Every second counts in an emergency. In everyday life, a language barrier can produce frustrating or even comical results, but in critical situations, first responders can’t rely on pantomime or guessing games to determine crucial information about non-English speaking patients’ status or medical history. Doctors at clinics and hospitals frequently use staff medical interpreters, telephone language line services, and in some cases, video medical interpretation systems to help them interact with non-English speaking patients, but emergency personnel in the field rarely have access to these language aids.
A language barrier at the scene of an emergency poses several difficulties. First of all, when emergency personnel encounter a non-English speaking victim, they automatically lose precious time in assessing the patient because of the lack of fluid communication. Even if the patient speaks some English, the likelihood exists that a first responder will misinterpret information, as a person suffering a medical emergency will probably have more difficulty than normal communicating in a second language due to the stress of the situation. Misinformation about the patient’s status could actually be more harmful than no information at all.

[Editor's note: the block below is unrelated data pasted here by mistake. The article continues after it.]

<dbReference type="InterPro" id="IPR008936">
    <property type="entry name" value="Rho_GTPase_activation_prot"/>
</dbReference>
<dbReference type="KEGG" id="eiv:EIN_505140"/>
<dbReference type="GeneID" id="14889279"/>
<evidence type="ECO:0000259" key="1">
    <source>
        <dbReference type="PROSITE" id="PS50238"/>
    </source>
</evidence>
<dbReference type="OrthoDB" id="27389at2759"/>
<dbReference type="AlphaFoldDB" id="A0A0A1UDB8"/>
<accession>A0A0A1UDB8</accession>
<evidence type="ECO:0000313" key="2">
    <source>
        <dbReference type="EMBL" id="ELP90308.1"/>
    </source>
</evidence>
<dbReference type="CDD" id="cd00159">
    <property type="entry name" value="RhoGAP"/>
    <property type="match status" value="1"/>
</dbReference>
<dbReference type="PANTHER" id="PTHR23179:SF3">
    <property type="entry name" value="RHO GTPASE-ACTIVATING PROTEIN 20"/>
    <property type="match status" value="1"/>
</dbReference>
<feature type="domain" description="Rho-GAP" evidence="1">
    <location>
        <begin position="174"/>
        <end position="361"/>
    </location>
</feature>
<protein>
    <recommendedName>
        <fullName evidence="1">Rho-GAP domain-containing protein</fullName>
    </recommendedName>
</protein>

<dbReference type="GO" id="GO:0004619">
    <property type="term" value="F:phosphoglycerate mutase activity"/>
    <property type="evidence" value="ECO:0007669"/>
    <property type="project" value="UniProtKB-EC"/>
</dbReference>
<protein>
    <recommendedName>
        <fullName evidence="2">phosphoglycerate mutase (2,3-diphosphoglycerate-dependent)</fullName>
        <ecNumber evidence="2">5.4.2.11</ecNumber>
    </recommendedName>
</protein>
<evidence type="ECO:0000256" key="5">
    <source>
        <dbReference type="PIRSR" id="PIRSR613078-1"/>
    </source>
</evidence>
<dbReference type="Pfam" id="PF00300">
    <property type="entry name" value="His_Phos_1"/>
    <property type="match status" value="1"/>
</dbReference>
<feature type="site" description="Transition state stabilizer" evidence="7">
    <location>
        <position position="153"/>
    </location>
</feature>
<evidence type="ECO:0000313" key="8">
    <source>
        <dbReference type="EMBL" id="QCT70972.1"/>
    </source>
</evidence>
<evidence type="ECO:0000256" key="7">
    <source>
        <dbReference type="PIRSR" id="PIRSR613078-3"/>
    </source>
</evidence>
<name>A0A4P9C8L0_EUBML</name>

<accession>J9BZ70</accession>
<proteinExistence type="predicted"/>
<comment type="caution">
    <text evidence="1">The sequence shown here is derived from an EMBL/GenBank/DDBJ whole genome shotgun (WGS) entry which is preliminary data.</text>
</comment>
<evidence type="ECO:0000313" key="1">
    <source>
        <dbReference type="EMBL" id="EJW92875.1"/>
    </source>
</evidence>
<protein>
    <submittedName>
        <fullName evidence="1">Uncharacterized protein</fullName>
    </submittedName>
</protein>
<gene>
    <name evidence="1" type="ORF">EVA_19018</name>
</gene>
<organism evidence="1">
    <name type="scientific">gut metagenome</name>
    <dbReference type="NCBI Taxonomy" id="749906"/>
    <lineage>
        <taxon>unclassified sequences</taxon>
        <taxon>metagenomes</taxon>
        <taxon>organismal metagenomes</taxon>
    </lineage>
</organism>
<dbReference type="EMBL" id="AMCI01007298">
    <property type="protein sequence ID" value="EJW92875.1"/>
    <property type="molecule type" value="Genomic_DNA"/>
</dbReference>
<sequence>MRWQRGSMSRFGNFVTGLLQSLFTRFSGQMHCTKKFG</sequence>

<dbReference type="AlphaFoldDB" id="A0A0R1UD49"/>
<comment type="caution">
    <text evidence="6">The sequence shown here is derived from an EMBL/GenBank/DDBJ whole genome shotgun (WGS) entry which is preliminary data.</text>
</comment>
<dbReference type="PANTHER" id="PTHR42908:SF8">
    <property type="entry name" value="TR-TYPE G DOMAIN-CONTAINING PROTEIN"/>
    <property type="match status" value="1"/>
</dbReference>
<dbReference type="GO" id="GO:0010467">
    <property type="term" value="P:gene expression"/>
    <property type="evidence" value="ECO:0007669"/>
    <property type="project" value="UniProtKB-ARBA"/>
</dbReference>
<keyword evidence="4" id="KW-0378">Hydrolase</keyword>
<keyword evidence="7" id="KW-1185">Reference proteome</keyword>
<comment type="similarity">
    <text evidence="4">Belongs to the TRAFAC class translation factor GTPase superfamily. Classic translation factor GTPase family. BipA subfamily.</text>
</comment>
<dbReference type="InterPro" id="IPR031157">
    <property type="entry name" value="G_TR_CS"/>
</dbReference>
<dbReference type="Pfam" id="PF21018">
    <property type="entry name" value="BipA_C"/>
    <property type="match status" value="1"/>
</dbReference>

Interested users can now download an app version of Google Translate—one of the web’s most ubiquitous machine translation tools—that functions on Apple’s mobile devices such as the iPhone, iPod touch and iPad. In all, 64 languages are supported by the app. In addition, a speech-to-text function is supported for 17 languages, allowing for quicker and more efficient input of text to be translated, and users can listen to translations spoken aloud for 24 languages.
Machine translation may be used in a pinch until qualified interpreters can be brought to the scene or the patient can be provided professionally translated medical information, but such apps must not be considered a substitute for a professional translator or interpreter. As previously discussed on this blog [see “When Never to Use Google Translate”], machine translation has its faults and should never be the sole resource for medical translation or interpretation in life-or-death situations. Inaccurate translations delivered by an app in an emergency situation can actually do more harm than good to the patient. Ideally, instead of fiddling with their smartphones, emergency personnel (paramedics, police, etc.) should be completely free from the worry of interpreting what the patient has to say so they can focus on doing their job: administering first aid.